The pros and cons of credit cards are constantly being weighed by consumers in the financial world today. Consumers enjoy the convenience of everyday shopping with their cards, and they may even receive rewards based on their purchases. Additionally a high credit score and good credit history are essential when purchasing a car or obtaining financing for a new home. The savvy consumer must be aware, however, of the potential fees they can be charged when using their accounts. Credit card companies are not merely benefactors offering convenience and bonuses to their accountholders. They are also businesses, and businesses want to make a profit.
Card companies have two ways of charging consumers:
Fees: There are several types of fees that can be assessed on an account. Perhaps the most common is the late fee, which is assessed when an account payment is received after the payment due date. The simplest way to avoid a late fee is to set up automatic payments on your account, preferably online. If you set up the payment online you have more control over making changes to it in the future, whereas changing an automatic payment set up by phone requires calling the card company. It is also important to make sure your payment posts on time every month. Monitor your credit card account to verify the payment has been received. If your payment is missing, contact the card company with the details of your payment amount and how you made the payment. Also, if you do ever pay late by accident call your card company as soon as possible. The faster you contact them, the more likely they’ll be to waive the late fee.
Another common credit card fee is charged for exceeding your credit line. Any accountholder carrying a balance close to their credit limit needs to be particularly aware of their purchases. One solution many companies offer is an online alert system. Sign up for specific alerts to be sent to your e-mail or phone; for instance, if you are within one hundred dollars of their credit line, you will be notified. Another option if alerts aren’t available requires self discipline. You can plan on leaving an available credit “cushion” on your account so that you don’t come to close to your limit. For instance, act as if your credit line is only $900, even if it is actually $1000. This strategy may require restraint, but it will save you many fees in the long run.
Card companies can also charge you fees for initiating balance transfers or cash advances. This amount will usually be a percentage of the overall transfer or cash advance. When initiating these transactions familiarize yourself with the terms involved in the offer. Consider calling your card company and attempting to negotiate the transfer fee. Sometimes they have additional offers available which could cost you less overall. In addition, credit cards may charge you an annual fee simply for having the card. If your account has an annual fee, consider whether the benefits of the card outweigh having to pay this fee. The credit card market is competitive enough that you may be able to find a similar card with no annual fee.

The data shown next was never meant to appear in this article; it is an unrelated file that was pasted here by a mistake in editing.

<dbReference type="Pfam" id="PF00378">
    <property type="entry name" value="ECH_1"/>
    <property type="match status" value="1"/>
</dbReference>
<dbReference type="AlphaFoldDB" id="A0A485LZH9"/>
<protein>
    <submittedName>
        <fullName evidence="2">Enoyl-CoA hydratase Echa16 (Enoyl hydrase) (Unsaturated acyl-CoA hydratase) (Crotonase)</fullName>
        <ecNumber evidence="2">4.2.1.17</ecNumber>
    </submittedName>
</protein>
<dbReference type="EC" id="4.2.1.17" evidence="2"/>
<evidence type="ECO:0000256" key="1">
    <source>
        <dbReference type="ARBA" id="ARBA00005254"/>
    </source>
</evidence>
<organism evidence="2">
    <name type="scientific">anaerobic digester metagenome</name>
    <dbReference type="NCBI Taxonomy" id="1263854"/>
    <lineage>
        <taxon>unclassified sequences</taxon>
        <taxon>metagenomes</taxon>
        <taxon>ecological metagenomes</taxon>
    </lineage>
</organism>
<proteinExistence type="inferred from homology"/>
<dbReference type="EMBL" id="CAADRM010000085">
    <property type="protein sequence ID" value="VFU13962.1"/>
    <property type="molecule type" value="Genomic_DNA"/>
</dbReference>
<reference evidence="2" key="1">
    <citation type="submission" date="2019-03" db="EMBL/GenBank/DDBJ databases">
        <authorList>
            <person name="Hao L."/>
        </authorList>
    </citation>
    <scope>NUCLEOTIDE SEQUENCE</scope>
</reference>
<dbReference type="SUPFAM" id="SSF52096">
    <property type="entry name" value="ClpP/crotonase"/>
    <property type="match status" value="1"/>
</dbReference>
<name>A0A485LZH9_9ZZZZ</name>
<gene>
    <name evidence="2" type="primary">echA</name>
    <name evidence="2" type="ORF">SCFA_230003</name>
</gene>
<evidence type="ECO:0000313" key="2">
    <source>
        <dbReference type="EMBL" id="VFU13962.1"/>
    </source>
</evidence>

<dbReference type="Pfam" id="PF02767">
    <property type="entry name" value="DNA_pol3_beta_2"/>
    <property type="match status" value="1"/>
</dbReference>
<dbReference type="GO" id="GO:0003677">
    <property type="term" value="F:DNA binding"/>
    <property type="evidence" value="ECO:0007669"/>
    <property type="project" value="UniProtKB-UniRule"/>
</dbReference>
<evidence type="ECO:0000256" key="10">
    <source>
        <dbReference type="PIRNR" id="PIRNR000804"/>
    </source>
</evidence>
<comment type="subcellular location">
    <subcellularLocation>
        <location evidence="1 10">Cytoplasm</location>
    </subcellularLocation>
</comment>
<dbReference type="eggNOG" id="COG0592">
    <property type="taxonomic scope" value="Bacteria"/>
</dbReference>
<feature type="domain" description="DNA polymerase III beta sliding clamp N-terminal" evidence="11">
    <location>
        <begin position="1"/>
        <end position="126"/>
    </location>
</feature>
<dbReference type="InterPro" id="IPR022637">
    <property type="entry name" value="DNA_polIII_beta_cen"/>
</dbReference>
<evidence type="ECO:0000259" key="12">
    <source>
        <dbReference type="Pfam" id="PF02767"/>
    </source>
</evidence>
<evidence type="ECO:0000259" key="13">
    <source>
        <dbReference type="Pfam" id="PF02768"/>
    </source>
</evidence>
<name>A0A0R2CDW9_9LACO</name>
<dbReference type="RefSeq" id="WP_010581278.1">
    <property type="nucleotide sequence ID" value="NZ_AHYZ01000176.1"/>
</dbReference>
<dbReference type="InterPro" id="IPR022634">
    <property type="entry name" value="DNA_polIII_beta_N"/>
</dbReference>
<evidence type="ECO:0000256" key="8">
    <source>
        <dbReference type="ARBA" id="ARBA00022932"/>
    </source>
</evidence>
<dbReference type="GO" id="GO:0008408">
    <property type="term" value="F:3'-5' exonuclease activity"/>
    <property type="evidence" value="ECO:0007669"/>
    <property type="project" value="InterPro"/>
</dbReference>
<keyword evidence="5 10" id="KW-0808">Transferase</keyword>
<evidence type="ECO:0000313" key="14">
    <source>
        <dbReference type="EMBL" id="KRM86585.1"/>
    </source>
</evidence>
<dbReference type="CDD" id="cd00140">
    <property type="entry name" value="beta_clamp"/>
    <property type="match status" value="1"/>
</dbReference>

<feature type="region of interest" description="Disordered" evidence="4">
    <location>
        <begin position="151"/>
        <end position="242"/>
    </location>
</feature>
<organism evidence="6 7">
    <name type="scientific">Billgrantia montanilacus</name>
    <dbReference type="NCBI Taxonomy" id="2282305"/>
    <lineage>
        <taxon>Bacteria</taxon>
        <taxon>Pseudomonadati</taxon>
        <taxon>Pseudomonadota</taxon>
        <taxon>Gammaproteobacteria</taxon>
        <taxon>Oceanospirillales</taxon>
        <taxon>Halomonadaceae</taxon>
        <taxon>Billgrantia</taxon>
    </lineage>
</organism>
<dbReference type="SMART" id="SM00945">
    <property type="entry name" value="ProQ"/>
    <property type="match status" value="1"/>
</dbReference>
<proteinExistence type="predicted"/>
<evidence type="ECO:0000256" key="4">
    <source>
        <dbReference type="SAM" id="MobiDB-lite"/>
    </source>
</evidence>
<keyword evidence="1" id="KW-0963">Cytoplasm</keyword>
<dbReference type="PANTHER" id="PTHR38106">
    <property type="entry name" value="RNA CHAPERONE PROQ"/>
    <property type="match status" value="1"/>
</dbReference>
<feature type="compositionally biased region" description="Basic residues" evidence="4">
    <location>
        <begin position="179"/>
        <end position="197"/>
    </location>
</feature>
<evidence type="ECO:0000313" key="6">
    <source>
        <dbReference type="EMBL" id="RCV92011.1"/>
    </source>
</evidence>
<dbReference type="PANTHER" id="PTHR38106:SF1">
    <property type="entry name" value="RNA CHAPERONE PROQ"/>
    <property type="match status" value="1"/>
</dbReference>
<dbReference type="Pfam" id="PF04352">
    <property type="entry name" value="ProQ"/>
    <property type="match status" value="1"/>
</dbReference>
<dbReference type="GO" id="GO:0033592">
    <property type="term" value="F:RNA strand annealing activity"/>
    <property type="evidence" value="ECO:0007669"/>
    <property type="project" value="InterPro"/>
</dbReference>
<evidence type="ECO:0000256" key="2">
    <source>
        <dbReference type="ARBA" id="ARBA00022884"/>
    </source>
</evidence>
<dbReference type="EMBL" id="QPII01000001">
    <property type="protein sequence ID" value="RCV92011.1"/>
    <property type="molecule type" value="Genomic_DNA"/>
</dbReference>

Interest: Card companies charge you interest for the transactions you make on your account. These finance charges are a certain percent of your average balance for the month. This percentage is your APR (Annual Percentage Rate). Most APRs vary based on prime rate, but they can average anywhere from the single digits all the way up to 30% based on your credit history. Most credit cards offer a grace period for purchases, however. If you pay off the full balance on your statement by the payment due date, you will not be charged interest. If you pay only a part of your balance, you will be charged interest based on your average balance for the month. Even if you pay off your full balance except for one dollar, you’ll still be assessed a finance charge on your next statement. Be careful to pay at least the statement balance due in order to avoid these finance charges.
Cash transactions on credit cards are also charged interest, but there are certain differences as compared to interest on purchases. There is no grace period for a cash advance, so you will be charged interest from the first day you borrowed cash from the card. Also, cash APRs tend to be higher than purchase APRs. It is unlikely you’ll see a cash APR for less than 20%; this can result in large finance charges on your monthly statement. To stop being charged interest on your cash balance you must pay off the whole cash balance on the card. In some cases, you may even need to bring your overall account balance to zero before the finance charges will stop. This trailing interest can result in repeated small charges every month.
The best way to avoid any of these charges is simply keeping an eye on your account. Check your account online or by phone regularly, and examine your bill each month. By utilizing these tips you can use your credit card to its full benefit and avoid unnecessary costs each month.